Deliberate Authorial Choices By Shirley Jackson

1668 WordsNov 2, 20177 Pages
Deliberate authorial choices become crucial in getting the readers attention in a said literary work. Authors spend their whole career developing techniques to create a style that is their own. Shirley Jackson shows the reader her talent in writing a pessimistic short story that she is most famous for. Her famous short story “The Lottery” is one to keep the reader interested not only in the content but in the way she presents it and the emotional toll that it has on the readers. The story follows a town which partakes in a ritualistic lottery. Each household draws from a black box and whomever draws the black circle wins. The family who wins draws again and the winner of the family gets stoned. Jackson presents an pessimistic story which…show more content…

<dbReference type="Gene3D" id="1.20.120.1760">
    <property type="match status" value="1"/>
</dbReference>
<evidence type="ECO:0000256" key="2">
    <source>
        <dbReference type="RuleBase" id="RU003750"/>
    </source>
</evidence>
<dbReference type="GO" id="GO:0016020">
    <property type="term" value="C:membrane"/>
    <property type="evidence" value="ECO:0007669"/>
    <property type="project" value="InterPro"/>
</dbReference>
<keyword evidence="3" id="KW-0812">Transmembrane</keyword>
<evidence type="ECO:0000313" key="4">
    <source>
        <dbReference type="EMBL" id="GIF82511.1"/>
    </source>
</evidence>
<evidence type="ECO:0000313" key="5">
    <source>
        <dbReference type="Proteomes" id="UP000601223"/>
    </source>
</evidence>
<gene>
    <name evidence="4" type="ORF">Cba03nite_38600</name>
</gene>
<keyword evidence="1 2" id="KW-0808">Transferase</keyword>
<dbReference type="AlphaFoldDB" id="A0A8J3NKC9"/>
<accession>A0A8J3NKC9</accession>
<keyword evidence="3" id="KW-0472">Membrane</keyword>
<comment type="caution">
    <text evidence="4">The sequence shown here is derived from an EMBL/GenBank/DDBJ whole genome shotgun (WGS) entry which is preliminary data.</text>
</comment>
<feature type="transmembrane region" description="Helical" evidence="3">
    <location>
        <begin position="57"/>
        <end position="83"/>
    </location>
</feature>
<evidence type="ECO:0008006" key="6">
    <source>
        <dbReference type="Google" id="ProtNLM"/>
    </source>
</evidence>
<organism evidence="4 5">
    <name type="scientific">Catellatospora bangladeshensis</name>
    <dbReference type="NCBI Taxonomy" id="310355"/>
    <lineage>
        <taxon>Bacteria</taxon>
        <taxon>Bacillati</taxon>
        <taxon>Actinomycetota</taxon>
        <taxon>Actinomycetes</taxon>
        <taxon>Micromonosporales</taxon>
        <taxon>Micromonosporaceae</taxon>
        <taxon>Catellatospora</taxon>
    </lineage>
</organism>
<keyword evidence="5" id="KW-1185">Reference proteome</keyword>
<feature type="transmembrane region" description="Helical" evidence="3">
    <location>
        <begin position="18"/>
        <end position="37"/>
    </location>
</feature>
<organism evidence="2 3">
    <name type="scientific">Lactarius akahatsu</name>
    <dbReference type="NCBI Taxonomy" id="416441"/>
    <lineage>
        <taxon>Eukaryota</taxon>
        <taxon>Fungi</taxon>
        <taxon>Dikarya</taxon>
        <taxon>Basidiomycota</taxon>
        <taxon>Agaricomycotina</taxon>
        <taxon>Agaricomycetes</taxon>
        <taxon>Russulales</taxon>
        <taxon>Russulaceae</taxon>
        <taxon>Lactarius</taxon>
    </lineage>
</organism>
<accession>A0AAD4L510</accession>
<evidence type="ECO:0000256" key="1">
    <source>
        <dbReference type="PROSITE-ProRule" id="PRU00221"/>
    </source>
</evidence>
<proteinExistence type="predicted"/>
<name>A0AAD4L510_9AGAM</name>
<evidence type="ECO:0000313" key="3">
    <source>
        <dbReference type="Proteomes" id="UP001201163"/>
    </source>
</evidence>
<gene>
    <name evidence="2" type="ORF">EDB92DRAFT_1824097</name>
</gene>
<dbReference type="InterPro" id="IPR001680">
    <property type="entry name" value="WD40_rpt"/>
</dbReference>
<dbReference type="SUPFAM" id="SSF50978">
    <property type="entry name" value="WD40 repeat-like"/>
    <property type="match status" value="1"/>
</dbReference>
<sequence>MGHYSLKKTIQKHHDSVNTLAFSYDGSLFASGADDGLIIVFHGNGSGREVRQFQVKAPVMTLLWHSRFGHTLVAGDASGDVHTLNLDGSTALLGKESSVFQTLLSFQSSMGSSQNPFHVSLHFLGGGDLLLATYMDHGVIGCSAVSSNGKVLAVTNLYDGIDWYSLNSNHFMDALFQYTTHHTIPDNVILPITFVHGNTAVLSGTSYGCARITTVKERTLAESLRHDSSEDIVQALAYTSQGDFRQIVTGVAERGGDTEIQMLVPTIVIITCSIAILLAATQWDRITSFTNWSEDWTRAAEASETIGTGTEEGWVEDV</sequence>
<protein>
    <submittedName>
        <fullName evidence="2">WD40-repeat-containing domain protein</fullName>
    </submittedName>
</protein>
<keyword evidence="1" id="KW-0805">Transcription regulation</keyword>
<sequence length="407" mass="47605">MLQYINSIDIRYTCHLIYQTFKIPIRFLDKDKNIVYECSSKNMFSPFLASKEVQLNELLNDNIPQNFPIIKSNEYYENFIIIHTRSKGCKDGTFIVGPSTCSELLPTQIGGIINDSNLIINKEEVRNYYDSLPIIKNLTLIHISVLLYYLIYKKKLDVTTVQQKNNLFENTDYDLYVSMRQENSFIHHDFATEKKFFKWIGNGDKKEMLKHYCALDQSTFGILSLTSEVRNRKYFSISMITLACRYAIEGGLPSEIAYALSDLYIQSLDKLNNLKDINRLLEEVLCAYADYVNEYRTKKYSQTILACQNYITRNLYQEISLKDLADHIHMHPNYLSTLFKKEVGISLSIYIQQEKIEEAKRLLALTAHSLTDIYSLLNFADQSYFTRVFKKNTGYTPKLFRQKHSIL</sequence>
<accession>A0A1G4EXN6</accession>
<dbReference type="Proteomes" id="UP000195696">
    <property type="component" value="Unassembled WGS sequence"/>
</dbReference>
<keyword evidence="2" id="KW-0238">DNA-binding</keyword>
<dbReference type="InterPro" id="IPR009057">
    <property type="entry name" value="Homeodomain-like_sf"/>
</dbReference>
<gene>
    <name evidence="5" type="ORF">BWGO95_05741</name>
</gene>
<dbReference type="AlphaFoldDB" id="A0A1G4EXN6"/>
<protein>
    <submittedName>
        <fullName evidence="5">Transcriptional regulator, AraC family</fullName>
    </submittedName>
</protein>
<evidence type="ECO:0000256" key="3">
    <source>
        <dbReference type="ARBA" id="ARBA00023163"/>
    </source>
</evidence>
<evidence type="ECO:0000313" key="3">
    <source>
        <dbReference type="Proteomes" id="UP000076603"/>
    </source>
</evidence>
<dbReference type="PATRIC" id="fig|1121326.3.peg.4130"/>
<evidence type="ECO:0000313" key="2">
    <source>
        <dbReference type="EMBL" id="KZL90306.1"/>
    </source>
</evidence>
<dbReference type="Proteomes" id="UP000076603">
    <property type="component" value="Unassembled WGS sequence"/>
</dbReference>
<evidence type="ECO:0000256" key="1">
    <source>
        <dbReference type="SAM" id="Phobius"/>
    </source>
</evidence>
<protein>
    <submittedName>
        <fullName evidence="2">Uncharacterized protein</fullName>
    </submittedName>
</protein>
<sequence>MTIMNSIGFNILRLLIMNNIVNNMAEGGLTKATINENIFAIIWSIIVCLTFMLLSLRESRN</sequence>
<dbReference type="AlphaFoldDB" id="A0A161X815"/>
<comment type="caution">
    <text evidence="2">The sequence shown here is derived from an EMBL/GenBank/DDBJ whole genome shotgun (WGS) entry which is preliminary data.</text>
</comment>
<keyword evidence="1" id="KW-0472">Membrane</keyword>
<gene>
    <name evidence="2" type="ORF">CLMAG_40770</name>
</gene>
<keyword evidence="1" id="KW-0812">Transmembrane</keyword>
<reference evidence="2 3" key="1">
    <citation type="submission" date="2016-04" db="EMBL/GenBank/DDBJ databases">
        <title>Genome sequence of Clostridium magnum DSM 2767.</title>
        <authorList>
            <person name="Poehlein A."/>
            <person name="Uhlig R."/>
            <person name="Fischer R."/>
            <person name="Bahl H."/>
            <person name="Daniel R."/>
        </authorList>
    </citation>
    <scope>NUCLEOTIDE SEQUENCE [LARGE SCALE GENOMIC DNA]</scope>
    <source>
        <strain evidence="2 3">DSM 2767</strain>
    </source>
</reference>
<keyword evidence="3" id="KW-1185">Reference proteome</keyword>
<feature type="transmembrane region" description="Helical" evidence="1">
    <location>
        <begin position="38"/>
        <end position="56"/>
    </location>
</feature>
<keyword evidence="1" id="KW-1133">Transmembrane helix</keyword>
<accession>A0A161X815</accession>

The first speech made by Mr. Graves betrays this sort of solitude that the long sentences produce. The first line of any dialogue says “Little late today, folks” (1). This speech is short and abrupt and creates a sense of uneasiness. These short sentences give the reader minimal information during the first reading. Though not providing much information in the first reading, the reader, in their second reading can deduce much meaning from these short sentences due to their knowledge of the ending. Jackson throughout the story alters between long lulling sentences and the short abrupt sentences creating a contrast in the mood that the reader has throughout their reading. The long sentences control how the reader does not suspect anything. They contrive a light emotion up until “a stone hit her [Tessie] on the side of the head” (5). This statement is blunt and raw and instantly derives shock and disgust from the reader. It is through these key statements that Jackson creates a tone which derives emotional responses to show the inhumane traditions that people follow. Along with syntax, diction is a key component to the development of tone and ultimately theme. Jackson uses a mixture of informal and formal language to hook the reader into her story. The informal language presents itself in the dialogue within the story and the formal language presents itself through the descriptions of the story, most of which are abstract. Though abstract, they have a very concrete

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